What makes this worse is that some have been accepted at post office counters, such as the special delivery item shown alongside.  It seems to me that if Royal Mail's retail partner (Post Office Ltd counters) accepts stamps proven to be invalid, then the money should be recovered from POL.  And if the stamps are only suspected of being invalid, it is incumbent on Revenue Protection to investigate further and not just rely on a gut feel or the information published on its own website

Strangely they seem to have no problem with a multitude of special stamps that are used, the problems seem to occur only with pre-2006 gummed Machin definitives.

Of course in cases like this the complaint is made, the claim is registered, and the money refunded, but at what cost in time and inconvenience, to say nothing of the fact that the 'next day' service is never achieved because of an error on behalf of Royal Mail.

It seems to me that it might be time for the regulator to be involved, and maybe issue a stern warning (for a start) to Royal Mail to get the RP house in order.  The next step would be a fine, or standard compensation for every case - much as power companies are obliged to pay if the power is off for more than 12 hours.

The business

In last year's review I said that we would open our online shop ( from Christmas and we were grateful for the people who came back, and to new customers.  Unfortunately other pressing matters with the premises and domestically prevented me from adding as much new material as I would have liked, but I have been able to sort through some foreign postal history and postcards to at least find that which has potential as single items, and that which is best sold in bulk.  I also drastically reduced some GB prices; there are some bargains available, look for the flashes on the thumbnail images, or click the Special Offers tab - nearly 250 items reduced.  Hopefully while I am keeping out of the way of the builders I can start making that available.

I'll put news about developments here on he blog - and on Twitter as well.  

Saudi Arabia 1960s airmail stamp.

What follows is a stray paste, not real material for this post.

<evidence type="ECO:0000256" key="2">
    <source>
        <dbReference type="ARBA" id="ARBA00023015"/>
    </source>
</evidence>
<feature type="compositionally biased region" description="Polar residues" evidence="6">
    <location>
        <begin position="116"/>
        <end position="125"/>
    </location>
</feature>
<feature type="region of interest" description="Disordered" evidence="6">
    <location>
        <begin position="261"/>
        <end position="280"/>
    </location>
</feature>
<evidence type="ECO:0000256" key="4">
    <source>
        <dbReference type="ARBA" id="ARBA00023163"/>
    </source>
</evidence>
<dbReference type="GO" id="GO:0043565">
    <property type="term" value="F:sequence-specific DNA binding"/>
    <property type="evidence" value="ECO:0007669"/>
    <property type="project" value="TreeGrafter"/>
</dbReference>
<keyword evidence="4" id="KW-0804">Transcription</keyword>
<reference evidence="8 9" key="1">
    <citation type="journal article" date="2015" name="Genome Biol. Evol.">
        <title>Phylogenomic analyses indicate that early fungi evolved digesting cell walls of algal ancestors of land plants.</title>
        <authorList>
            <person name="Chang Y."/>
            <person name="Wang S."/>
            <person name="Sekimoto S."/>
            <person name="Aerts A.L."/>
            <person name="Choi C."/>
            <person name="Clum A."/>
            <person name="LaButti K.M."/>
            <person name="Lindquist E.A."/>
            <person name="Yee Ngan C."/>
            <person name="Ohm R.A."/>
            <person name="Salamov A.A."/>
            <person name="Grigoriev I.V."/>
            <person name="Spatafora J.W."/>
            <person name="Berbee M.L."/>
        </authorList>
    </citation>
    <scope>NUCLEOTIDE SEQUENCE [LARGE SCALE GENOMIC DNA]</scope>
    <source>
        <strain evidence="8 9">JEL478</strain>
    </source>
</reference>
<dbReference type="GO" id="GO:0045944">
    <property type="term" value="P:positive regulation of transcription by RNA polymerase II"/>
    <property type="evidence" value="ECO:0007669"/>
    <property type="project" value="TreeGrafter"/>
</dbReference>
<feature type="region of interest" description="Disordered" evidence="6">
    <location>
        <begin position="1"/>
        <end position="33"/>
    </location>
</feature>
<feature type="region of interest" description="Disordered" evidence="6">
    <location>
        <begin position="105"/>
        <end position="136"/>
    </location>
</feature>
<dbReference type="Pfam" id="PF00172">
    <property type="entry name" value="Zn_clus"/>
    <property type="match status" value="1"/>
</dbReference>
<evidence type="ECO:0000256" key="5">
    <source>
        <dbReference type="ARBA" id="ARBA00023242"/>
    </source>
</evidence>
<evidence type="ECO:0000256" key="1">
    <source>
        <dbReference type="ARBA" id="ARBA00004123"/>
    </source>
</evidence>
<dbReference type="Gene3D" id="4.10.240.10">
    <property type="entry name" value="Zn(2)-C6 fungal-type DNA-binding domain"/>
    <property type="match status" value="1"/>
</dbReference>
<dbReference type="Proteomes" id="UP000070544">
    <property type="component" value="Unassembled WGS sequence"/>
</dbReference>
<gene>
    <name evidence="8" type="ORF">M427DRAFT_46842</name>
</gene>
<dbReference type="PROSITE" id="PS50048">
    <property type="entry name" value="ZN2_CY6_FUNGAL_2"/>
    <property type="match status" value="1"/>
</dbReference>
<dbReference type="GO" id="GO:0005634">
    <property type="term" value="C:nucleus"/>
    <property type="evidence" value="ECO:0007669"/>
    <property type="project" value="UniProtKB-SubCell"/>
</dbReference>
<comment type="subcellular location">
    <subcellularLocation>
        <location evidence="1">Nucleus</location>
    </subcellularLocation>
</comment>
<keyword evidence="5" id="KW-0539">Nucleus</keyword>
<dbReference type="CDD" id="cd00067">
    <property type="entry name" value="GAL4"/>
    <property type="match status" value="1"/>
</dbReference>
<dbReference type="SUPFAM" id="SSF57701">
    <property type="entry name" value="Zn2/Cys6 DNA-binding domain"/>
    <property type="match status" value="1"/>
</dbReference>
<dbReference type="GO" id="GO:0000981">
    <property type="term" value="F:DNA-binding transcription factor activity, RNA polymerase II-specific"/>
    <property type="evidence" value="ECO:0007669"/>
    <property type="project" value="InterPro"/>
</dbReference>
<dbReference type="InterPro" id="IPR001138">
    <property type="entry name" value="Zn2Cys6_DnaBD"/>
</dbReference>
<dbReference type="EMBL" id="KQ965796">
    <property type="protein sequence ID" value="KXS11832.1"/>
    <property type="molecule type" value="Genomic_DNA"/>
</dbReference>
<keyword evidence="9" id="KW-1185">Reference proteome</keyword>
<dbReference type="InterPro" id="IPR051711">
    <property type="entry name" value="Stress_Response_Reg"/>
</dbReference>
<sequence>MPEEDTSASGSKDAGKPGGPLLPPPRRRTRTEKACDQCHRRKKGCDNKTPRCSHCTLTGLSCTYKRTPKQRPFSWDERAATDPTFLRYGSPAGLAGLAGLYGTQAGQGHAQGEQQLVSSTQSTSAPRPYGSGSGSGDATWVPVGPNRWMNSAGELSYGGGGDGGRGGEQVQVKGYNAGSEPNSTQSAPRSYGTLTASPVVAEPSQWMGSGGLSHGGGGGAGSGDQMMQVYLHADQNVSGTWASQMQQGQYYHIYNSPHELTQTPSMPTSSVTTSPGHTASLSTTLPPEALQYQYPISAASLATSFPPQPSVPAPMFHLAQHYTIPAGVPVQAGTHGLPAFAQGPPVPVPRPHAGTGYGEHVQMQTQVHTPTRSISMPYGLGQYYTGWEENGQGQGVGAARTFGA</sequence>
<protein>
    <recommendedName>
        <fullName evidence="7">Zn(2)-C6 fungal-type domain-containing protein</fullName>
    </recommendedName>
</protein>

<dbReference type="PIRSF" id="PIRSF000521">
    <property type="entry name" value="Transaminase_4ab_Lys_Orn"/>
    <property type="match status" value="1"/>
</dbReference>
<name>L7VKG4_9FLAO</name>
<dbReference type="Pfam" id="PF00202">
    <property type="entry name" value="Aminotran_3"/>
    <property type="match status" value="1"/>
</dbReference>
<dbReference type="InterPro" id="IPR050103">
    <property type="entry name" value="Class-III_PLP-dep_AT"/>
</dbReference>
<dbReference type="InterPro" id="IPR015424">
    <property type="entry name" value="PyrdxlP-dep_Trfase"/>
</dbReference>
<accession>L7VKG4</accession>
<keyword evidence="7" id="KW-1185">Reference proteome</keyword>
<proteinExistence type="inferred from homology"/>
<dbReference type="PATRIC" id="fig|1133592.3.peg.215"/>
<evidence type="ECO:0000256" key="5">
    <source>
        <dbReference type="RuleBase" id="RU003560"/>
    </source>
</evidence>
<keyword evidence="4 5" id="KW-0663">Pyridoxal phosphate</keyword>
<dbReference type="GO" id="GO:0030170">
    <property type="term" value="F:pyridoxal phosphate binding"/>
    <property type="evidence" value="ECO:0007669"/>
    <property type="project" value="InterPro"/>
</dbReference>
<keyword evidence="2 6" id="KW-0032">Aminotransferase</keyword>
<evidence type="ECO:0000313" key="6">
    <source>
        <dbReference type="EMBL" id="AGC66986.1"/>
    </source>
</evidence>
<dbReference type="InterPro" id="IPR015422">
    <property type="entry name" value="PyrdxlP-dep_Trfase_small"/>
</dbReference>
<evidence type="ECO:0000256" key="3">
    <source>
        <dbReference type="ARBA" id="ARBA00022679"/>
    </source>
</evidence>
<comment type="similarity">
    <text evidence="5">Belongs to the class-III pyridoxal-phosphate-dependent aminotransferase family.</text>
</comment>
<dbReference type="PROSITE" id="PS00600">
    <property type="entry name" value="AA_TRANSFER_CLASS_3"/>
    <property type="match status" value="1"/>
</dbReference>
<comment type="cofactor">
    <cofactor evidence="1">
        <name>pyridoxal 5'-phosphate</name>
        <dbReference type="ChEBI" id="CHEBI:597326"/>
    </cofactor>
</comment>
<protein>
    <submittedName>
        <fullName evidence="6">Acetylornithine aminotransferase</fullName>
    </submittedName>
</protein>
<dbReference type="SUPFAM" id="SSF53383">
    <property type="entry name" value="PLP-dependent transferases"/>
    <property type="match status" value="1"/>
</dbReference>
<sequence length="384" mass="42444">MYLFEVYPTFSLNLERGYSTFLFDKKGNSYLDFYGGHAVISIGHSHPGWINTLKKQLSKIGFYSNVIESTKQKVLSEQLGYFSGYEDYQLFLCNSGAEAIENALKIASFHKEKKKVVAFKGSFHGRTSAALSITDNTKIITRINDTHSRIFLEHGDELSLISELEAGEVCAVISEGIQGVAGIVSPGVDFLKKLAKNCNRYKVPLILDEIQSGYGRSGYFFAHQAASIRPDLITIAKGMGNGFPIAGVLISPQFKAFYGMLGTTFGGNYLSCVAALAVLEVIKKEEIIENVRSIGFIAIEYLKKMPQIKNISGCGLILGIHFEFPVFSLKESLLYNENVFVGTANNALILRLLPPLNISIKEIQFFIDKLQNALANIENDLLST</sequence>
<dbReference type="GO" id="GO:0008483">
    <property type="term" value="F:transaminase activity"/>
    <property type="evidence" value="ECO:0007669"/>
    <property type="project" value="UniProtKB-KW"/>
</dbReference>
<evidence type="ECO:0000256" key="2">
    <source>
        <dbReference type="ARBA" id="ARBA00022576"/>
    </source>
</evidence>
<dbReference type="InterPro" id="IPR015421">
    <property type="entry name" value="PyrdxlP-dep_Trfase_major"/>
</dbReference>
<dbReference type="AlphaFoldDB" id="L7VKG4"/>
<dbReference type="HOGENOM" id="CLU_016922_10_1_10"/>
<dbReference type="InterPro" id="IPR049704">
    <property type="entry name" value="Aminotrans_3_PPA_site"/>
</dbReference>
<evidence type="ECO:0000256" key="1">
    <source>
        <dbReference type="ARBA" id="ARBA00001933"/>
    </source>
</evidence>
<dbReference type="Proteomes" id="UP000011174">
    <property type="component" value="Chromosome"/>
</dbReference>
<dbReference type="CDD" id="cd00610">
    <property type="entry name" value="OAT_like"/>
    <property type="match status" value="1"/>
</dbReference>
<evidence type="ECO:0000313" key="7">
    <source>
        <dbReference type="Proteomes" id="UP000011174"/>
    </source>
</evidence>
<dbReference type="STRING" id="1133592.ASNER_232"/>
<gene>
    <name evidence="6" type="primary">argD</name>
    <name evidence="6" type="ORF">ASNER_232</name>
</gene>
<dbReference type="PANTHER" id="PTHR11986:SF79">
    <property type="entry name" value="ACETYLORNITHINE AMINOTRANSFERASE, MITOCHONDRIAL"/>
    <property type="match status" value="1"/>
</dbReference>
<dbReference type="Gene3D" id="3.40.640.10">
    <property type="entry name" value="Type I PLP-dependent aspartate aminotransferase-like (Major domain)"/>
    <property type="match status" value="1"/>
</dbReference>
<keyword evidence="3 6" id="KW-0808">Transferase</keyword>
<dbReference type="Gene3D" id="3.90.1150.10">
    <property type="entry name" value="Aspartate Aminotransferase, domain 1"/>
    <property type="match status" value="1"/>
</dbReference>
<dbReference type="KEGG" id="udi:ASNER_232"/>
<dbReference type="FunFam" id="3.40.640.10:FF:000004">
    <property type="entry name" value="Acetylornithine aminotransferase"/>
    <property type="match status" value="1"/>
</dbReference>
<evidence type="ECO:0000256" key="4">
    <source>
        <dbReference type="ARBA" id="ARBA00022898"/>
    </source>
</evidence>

For collectors with wider interests I'll be continuing the modern GB postal history blog, and starting other blogs, including one on Saudi Arabia and one on the Former Soviet Union countries: Armenia to Uzbekistan.  And whatever I sell, it will be yours to keep, I won;t be selling fractions of a stamp or cover!

Remember, if you are tired of Royal Mail's modern productions, there is 180-years' worth of alternative stamps and postal history from 200+ stamp-issuing entities that you could turn your attention to and build extensive collections as complex or as simple as you wish, by region, country or even by theme; and you can do that for a much lower outlay than you would pay for new British stamps, mint or used.


Whilst many people share what they have with other collectors, either through forums or blogs like this, or at their local or specialist societies, I'm sure many of you have material which ought to be shared more widely.

Missent to Gibraltar metal handstamp
A few years ago I was looking at a cheap GB cover that I had picked up at a fair, which had been sent to the wrong BFPO number.  Consquently it was redirected.  The thing that made this interesting was that instead of being sent to Germany it went to Gibraltar.  Now in Gibraltar much use is made of the civil postal service; indeed FPO postmarks can often be found on Gibraltar definitives.  Anyway this cover received a MISSENT mark which turned out to be metal rather than rubber, indicating that it was much older than it's 1960s date would have suggested.  

The editor of journal for the specialist society which covers the area was interested, but none of the members contacted me about this very late usage - it extended the known usage of a Victorian postal marking by about 30 years - and I sold it on eBay for less than £10, which was probably very cheap indeed.